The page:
The president of the International Olympic Committee on Friday called the treatment of a teenage Russian figure skater by her coaches “chilling” a day after the skater , Kamila Valieva, fell out of the medal match at the Beijing Olympics with an error performance in the women’s singles competition. The comments were quickly met with an angry response from a top Russian government official.
Thomas Bach, president of the International Olympic Committee, told a news conference in Beijing that he felt uncomfortable watching Valieva collapse during her night of freestyle skating on Thursday night. . 15-year-old Valieva entered the night as a gold medalist but stumbled repeatedly to fall to fourth place and missed a medal completely.
“I was so disturbed yesterday when I watched the competition on TV,” Bach said, adding, “You can feel this is a huge, emotional strain and she would probably love to quit the tape. over and leave this story her.”
The Russian deputy prime minister quickly responded, saying Bach’s comments were “inappropriate and false”.
Valieva, whose Olympics have become the culmination of expectations, allusions and pressure after revealing she had failed a doping test before the Olympics, was in tears after her performance. me. Her anguish only grew when she left the ice rink and her coach, Eteri Tutberidze, immediately began interrogating her in Russian in one scene. taken by television cameras.
“Why did you stop fighting?” Tutberidze asked. “Explain to me, why? You let it go after that ax. Valieva did not answer.
Bach said it was “chilling” to witness the coldness Valieva received from Tutberidze and other Russian skating officials after her skating.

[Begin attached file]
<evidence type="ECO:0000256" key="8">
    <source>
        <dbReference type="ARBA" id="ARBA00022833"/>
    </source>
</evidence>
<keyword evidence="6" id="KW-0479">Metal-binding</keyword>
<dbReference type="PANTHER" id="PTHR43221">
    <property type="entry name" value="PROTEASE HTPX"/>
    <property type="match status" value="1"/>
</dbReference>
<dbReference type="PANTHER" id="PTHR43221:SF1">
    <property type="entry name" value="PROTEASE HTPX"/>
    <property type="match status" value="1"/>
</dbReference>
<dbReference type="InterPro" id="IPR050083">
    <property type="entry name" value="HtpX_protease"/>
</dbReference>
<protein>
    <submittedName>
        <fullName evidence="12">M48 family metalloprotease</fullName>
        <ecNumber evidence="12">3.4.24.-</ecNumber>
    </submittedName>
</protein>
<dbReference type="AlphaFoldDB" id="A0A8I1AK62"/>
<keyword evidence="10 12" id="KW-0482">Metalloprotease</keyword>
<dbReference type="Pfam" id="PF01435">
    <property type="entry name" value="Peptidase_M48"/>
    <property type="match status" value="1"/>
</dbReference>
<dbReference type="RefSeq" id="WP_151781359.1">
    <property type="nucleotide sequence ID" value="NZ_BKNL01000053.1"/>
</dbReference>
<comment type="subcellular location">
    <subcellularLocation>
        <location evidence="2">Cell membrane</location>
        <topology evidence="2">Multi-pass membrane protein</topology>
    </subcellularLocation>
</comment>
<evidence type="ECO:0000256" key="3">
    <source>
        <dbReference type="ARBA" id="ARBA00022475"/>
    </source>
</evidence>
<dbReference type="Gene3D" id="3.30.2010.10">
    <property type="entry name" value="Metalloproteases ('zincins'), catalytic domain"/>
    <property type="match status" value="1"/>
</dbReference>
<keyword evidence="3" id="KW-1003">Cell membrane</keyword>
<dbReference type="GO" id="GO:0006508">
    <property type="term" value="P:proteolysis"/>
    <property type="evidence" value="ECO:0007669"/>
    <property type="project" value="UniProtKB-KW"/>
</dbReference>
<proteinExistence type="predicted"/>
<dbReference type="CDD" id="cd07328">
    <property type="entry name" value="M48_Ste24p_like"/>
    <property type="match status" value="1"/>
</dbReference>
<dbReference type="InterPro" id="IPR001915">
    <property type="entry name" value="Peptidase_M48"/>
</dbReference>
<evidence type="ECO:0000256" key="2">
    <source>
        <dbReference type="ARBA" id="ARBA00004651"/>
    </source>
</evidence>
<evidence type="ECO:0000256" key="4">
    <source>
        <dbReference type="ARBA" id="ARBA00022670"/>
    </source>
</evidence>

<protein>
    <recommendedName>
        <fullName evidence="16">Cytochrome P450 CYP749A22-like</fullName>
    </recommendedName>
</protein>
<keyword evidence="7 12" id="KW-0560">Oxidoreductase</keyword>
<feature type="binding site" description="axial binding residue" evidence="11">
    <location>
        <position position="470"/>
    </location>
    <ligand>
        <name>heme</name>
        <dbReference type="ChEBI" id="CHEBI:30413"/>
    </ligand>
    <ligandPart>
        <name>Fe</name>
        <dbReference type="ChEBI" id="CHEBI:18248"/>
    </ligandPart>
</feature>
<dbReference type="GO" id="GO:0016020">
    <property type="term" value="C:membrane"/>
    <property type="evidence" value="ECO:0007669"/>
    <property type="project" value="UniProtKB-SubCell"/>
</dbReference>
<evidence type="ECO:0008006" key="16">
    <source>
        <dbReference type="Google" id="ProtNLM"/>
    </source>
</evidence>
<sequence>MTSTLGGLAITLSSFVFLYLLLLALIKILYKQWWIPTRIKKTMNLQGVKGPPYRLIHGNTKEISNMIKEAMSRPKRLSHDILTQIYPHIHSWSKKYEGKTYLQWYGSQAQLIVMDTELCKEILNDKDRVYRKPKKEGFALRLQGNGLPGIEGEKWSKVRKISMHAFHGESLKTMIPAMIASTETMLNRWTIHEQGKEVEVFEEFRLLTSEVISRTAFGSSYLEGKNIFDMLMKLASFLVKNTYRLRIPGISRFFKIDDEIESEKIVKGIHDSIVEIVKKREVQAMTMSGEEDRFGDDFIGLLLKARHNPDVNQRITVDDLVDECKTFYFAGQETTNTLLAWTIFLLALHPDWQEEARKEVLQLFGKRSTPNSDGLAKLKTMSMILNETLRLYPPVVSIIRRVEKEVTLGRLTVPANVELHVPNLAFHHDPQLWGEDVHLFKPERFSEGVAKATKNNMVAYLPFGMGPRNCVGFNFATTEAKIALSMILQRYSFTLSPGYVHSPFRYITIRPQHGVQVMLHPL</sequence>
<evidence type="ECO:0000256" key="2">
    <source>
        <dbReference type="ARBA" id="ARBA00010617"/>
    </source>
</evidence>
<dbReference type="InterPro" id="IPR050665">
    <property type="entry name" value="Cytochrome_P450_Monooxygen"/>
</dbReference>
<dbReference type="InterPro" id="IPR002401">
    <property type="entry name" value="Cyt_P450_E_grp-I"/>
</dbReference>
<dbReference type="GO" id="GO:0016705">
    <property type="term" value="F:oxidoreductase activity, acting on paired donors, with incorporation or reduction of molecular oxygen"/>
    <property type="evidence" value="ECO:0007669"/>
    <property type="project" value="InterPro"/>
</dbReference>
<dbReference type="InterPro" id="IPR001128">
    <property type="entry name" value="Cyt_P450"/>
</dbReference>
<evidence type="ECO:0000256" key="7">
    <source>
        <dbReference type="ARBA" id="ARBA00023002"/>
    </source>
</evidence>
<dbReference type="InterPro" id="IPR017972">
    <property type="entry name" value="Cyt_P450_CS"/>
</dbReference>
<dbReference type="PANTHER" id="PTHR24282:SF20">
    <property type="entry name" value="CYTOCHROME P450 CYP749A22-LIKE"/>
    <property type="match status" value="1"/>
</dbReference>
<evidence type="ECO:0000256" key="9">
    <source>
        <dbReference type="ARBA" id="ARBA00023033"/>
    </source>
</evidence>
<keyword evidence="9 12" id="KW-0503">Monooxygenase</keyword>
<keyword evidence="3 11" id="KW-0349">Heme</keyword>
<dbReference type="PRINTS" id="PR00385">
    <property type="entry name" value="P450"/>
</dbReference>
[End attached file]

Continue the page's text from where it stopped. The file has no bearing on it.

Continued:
“All of this has nothing to do with confidence in this retainer of Kamila,” Bach said, “with nothing to do with what happened in the past, nor with the future.”
In an emailed statement, Russia’s Deputy Prime Minister, Dmitry Chernyshenko, said he was “deeply disappointed” to see Bach “weave his own fictional story about the feelings of our athletes.” , and then present these publicly as the voice of the IOC”
Bach and Chernyshenko know each other well. Chernyshenko is the chairman of the local organizing committee for the 2014 Sochi Olympics, and he served on the Olympic organizing committee for the Beijing Olympics before remove after the state-sanctioned doping scheme at the Sochi Olympics was revealed.
The Court of Arbitration for Sport has allowed Valieva to continue competing at the Olympics despite testing positive for a banned substance, a heart medication, a few weeks before the Games. The court’s decision was largely due, according to a report released Thursday, because the Stockholm lab did not process her sample quickly. However, she could still face penalties, even though it could take months to fully resolve her case.
https://www.nytimes.com/2022/02/17/sports/olympics/russian-skating-coaches-valieva-ioc.html IOC President criticizes Valieva’s treatment by her coaches